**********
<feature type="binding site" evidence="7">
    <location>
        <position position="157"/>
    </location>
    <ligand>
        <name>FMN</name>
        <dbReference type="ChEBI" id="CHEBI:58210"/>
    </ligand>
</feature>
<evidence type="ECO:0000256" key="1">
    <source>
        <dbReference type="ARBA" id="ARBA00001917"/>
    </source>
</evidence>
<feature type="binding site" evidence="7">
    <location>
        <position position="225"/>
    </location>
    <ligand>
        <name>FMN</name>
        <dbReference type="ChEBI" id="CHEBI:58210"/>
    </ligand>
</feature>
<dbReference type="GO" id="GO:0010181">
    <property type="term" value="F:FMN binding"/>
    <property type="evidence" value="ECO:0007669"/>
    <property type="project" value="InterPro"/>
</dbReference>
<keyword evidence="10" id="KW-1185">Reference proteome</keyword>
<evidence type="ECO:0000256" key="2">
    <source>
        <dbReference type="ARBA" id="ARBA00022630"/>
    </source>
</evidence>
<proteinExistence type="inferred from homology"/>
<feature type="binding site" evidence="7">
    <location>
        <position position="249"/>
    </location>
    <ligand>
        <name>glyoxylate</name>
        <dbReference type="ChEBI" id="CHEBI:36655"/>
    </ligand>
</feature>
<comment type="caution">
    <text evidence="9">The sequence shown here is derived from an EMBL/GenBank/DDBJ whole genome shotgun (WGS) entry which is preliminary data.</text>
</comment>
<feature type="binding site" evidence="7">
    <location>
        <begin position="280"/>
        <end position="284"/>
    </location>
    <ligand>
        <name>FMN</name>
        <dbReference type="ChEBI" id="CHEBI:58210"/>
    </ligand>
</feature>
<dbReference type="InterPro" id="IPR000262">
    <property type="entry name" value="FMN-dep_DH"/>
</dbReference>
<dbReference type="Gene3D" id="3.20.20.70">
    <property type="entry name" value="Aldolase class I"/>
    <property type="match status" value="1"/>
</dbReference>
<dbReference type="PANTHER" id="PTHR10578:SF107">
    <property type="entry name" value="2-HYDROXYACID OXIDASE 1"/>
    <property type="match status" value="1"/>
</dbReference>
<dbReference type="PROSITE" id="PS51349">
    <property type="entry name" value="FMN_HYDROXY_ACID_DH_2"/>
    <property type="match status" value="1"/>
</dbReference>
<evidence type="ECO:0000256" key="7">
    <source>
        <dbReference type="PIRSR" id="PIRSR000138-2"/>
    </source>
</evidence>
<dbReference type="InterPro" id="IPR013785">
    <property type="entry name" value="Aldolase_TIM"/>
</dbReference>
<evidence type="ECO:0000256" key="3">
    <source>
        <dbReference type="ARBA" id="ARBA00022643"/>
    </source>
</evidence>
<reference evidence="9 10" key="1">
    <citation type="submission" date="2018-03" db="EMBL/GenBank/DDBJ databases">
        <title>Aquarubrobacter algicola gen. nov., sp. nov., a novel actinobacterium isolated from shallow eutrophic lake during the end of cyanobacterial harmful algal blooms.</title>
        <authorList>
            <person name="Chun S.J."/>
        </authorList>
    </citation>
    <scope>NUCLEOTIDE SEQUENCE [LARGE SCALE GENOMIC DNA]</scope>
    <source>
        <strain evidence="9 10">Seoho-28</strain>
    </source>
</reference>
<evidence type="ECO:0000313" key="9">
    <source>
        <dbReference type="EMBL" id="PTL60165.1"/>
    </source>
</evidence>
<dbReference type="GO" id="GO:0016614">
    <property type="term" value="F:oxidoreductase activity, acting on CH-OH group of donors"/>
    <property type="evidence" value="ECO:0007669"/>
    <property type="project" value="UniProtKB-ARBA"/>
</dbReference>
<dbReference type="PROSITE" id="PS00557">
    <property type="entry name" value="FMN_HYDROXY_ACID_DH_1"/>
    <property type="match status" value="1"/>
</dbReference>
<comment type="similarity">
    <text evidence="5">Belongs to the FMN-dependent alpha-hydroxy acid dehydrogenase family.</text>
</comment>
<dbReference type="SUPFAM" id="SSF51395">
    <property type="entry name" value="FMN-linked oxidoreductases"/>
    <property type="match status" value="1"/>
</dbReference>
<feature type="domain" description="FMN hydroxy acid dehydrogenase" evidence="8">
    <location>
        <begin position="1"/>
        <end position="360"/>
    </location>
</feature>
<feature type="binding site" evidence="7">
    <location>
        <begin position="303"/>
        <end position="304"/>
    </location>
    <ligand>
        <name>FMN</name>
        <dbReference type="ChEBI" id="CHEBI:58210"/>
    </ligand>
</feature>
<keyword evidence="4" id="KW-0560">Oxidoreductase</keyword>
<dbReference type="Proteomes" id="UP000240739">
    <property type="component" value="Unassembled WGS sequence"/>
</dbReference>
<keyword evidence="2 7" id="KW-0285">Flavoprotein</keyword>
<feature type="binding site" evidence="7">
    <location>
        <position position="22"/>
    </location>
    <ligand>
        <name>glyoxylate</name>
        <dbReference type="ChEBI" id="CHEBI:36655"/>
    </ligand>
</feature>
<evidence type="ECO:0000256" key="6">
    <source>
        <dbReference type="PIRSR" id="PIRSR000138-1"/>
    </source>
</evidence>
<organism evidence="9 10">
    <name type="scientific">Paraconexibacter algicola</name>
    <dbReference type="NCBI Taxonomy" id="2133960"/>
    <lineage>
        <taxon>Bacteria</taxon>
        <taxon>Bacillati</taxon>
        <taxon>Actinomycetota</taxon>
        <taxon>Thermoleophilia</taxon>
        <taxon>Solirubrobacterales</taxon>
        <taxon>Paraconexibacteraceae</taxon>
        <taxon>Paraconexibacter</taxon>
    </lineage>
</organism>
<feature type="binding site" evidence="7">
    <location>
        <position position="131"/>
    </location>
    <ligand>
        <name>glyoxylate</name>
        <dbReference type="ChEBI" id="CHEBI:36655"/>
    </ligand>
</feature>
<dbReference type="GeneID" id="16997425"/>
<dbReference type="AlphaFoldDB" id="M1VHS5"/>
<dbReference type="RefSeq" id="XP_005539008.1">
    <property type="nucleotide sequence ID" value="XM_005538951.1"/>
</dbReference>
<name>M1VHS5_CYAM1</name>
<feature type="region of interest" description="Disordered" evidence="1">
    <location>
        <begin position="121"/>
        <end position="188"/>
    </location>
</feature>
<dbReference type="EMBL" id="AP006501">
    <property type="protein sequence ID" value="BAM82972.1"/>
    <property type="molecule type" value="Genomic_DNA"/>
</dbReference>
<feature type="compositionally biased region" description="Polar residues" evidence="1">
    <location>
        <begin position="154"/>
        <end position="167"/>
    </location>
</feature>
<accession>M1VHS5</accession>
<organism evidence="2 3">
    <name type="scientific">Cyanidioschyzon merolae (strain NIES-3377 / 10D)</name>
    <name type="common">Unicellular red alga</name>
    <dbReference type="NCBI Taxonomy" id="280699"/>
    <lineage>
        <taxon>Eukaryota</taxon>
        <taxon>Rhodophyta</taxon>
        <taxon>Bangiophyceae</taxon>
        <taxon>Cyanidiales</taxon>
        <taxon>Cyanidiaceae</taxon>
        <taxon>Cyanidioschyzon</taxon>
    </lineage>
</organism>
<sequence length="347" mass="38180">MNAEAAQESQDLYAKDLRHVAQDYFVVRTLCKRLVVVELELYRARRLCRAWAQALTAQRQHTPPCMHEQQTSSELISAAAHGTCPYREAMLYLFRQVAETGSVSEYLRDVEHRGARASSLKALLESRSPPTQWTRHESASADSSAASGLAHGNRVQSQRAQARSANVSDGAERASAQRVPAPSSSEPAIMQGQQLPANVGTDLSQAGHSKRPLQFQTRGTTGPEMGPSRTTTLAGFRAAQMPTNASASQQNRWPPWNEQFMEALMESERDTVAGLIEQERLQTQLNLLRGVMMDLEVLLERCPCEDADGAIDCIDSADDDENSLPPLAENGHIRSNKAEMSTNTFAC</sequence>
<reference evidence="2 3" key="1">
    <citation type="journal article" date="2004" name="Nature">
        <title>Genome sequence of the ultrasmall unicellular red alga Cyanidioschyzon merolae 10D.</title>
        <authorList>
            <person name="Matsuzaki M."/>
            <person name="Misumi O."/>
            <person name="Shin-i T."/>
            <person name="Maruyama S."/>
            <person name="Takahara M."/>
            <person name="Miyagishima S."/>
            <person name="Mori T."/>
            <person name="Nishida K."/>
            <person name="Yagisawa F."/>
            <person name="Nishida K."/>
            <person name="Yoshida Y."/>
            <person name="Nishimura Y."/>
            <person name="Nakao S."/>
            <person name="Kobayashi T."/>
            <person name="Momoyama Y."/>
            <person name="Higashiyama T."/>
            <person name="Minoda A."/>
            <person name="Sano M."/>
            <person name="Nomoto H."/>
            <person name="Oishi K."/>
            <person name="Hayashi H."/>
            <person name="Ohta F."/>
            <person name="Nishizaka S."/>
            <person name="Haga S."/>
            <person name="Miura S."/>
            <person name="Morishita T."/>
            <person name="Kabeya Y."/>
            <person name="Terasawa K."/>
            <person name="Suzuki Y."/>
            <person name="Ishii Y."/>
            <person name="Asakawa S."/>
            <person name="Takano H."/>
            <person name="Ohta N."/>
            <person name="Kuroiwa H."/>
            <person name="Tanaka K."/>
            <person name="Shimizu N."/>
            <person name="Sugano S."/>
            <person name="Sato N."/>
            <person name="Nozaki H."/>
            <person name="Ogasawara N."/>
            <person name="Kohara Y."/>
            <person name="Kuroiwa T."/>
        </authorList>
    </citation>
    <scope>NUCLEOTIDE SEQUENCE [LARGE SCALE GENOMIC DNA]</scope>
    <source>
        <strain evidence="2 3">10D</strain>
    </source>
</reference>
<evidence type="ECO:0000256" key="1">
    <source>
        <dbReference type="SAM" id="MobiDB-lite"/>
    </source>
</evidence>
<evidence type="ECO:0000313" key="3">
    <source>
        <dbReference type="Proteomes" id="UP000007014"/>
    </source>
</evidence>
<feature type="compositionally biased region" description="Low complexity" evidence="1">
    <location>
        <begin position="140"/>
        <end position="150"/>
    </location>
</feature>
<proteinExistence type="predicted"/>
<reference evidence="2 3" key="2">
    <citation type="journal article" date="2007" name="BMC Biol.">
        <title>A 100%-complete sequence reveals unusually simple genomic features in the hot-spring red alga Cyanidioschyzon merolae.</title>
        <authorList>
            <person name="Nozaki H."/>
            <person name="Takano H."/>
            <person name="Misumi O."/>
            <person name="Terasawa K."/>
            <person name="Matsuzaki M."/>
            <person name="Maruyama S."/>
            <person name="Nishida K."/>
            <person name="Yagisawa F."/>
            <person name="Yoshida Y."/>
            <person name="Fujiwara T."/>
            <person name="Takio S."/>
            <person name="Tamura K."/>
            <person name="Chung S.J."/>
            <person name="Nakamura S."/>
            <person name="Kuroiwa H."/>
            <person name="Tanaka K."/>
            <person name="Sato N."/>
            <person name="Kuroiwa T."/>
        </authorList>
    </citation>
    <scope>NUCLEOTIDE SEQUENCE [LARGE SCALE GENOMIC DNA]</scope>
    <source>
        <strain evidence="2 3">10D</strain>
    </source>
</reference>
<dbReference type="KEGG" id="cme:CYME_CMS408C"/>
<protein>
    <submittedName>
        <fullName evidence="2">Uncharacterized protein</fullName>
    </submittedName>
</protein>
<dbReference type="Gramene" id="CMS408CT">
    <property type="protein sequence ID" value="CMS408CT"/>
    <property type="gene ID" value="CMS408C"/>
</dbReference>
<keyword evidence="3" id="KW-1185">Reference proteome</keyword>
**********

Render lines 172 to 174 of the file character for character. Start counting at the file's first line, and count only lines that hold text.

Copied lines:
        <name>glyoxylate</name>
        <dbReference type="ChEBI" id="CHEBI:36655"/>
    </ligand>